The fossil of a squid-like creature wiped out with the
dinosaurs has been discovered in a Hawkes Bay streambed.
The surprise find of the ammonite fossil -- found contained
in a 50kg boulder in the Waiau River -- has excited
scientists about what other specimens may lay hidden in New
Zealand's under-explored wilderness.
The uncovered ammonite, which lived in the sea during the
time of the dinosaurs, had a flat spiral shell that looked
something like a Paper Nautilus but was between 80cm and 90cm
in diameter -- large compared to most other ammonites.
The species belonged to a group of predators known as
cephalopods, whose living relatives include the octopus and
Its shell was coiled like a snail's and comprised a series of
water-tight compartments that enabled it to float and swim in
the upper layers of the sea.
Scientists say the new fossil is significant not just because
of its size -- most found in that part of New Zealand are
just a few centimetres in diameter -- but also because of its
It was found in strata created 85 million years ago, making
it one of the youngest fossilised ammonites found here.
Although found relatively frequently elsewhere, ammonite
fossils are rare in New Zealand, for reasons not yet
"We don't have a significant record of these creatures in New
Zealand so this find adds considerably to what we know about
New Zealand paleontological history and about what was living
here at that time," said GNS paleontologist Dr James
Crampton, who found the fossil with collections manager John
Simes during a "rock kicking" walk up the river.
"It may help us understand more about why ammonites were so
seemingly rare here when they appear to have been so common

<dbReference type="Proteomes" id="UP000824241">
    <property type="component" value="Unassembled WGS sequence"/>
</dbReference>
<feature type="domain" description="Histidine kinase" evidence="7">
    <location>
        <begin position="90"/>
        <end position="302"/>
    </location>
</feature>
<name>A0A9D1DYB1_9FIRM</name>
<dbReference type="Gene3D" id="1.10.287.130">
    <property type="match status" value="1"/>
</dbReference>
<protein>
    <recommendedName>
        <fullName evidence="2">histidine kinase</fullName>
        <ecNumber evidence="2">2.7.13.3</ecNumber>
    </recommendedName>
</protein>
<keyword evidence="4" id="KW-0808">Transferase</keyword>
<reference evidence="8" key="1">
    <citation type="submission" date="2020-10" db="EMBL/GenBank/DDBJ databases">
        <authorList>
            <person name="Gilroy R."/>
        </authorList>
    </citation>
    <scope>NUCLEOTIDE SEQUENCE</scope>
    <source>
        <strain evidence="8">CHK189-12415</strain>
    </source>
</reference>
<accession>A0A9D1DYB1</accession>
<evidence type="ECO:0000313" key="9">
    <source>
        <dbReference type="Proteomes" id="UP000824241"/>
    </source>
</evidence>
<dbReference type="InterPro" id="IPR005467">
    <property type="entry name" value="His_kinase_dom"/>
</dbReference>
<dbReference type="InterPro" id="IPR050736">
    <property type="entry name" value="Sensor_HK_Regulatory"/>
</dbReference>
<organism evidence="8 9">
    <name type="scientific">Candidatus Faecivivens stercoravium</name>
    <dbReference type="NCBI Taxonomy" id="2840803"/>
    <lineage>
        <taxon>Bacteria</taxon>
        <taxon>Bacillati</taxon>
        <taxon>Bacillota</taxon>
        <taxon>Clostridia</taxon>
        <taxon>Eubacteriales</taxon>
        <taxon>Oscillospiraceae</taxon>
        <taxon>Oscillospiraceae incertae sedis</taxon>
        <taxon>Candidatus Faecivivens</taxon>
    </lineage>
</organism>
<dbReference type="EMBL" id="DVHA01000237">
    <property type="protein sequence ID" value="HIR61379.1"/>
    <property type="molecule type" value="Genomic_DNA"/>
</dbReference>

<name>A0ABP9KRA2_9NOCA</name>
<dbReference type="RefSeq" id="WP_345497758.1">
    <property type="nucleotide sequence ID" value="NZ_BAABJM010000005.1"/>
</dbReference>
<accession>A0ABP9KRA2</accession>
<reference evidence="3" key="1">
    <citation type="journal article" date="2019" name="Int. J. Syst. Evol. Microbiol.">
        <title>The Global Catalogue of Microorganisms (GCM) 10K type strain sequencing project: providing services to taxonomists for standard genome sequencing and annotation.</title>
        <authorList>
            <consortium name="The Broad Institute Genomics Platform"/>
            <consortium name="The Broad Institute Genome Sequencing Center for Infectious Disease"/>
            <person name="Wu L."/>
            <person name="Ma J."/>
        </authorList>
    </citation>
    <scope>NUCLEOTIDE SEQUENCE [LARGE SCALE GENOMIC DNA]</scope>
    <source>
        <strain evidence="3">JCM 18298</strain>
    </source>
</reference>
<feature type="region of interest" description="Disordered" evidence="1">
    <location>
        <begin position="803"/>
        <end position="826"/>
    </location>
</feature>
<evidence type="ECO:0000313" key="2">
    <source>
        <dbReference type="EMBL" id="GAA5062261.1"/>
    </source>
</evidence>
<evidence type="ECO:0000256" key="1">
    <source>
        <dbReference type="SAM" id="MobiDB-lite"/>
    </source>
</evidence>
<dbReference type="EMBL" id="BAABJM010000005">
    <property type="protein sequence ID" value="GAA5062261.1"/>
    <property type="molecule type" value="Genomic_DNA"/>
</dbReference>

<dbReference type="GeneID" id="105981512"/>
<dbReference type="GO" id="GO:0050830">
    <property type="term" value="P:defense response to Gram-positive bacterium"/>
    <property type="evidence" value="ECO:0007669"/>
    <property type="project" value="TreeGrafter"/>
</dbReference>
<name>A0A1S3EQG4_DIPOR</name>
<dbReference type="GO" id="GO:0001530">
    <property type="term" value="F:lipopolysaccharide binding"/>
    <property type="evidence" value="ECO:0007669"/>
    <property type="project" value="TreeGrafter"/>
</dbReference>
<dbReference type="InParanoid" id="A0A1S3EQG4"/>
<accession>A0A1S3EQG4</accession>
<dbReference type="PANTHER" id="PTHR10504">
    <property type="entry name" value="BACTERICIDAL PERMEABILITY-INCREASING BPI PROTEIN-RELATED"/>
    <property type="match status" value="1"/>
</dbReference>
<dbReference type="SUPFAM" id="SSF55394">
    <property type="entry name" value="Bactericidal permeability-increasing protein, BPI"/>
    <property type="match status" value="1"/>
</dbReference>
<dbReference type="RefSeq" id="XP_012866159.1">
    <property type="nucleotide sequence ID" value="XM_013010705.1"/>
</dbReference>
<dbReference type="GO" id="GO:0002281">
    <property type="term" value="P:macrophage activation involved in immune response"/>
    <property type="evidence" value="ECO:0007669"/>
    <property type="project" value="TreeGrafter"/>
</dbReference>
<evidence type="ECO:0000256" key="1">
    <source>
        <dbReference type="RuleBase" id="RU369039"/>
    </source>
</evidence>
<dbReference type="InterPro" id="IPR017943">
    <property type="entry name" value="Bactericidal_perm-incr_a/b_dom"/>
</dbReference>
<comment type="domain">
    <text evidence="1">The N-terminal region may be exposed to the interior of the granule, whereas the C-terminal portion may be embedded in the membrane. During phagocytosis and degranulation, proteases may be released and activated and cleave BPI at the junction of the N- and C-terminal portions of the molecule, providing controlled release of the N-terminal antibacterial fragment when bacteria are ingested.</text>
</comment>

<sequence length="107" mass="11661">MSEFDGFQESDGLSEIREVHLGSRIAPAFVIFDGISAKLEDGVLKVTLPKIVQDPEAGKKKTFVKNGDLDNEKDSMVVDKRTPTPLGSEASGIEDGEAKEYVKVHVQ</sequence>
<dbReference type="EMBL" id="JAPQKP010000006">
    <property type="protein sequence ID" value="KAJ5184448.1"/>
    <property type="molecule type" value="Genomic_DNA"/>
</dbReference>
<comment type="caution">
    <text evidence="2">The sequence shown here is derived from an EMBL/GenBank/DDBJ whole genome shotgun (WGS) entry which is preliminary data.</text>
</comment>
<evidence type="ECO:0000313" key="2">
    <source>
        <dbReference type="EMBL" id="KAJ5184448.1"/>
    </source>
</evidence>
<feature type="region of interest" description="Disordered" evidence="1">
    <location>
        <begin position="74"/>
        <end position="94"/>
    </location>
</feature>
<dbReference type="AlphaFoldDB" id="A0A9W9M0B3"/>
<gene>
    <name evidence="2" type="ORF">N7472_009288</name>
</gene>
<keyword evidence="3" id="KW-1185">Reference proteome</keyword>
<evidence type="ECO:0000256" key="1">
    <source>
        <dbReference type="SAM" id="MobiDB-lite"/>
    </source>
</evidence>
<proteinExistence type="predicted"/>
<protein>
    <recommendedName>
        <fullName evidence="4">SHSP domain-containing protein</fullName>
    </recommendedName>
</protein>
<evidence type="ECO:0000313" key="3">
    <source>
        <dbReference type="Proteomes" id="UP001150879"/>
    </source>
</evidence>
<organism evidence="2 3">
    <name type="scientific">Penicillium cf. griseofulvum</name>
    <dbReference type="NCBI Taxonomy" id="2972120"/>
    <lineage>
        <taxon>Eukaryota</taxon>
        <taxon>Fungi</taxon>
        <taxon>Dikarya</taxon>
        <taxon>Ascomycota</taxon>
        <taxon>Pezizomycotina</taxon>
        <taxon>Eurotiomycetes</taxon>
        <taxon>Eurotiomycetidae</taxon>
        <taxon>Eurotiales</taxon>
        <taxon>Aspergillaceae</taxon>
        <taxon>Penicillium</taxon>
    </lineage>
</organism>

in other places.
"Even back then, it would seem, there was something unusual
about New Zealand's marine environment."
The find demonstrates just how much more there was to be
discovered in New Zealand's rich but under-explored fossil
record, large parts of which were tucked away in
inaccessible, moss-hung and waterfall-blocked streams in our
The river where the fossil was found borders the
Maungataniwha Native Forest, near where celebrated New
Zealand paleontologist Joan Wiffen first discovered evidence
of land-dinosaur fossils in New Zealand.
At the time the ammonite existed, New Zealand had already
been torn away from the super-continent Gondwanaland in much
the same way as California was being wrenched from the North
American continent today by the San Andreas fault.
Not long afterwards, a giant asteroid hit Earth and
ammonites, along with dinosaurs, became extinct.
Dr Crampton said the Waiau River bed was particularly
important to paleontologists because it had carved its way
through a succession of geological layers.
"Walking along the Waiau is like walking back in time," he
"In geological terms it takes us deeper and deeper below the
earth's surface without us having to dig an inch."
It was likely that the area held a wealth of secrets that
could one day unlock the answers to a wide array of questions
that science still has.
"If we can wander randomly up a stream-bed and pick up a
fossil of this significance, in the same way as Joan Wiffen
did all those years before us, imagine what we'll unearth
when we really start looking."
The GNS team will attempt to remove the entire fossil from
the 50kg boulder it was contained within, with the aim of
displaying it at its offices in Lower Hutt.
- Jamie Morton of the NZ Herald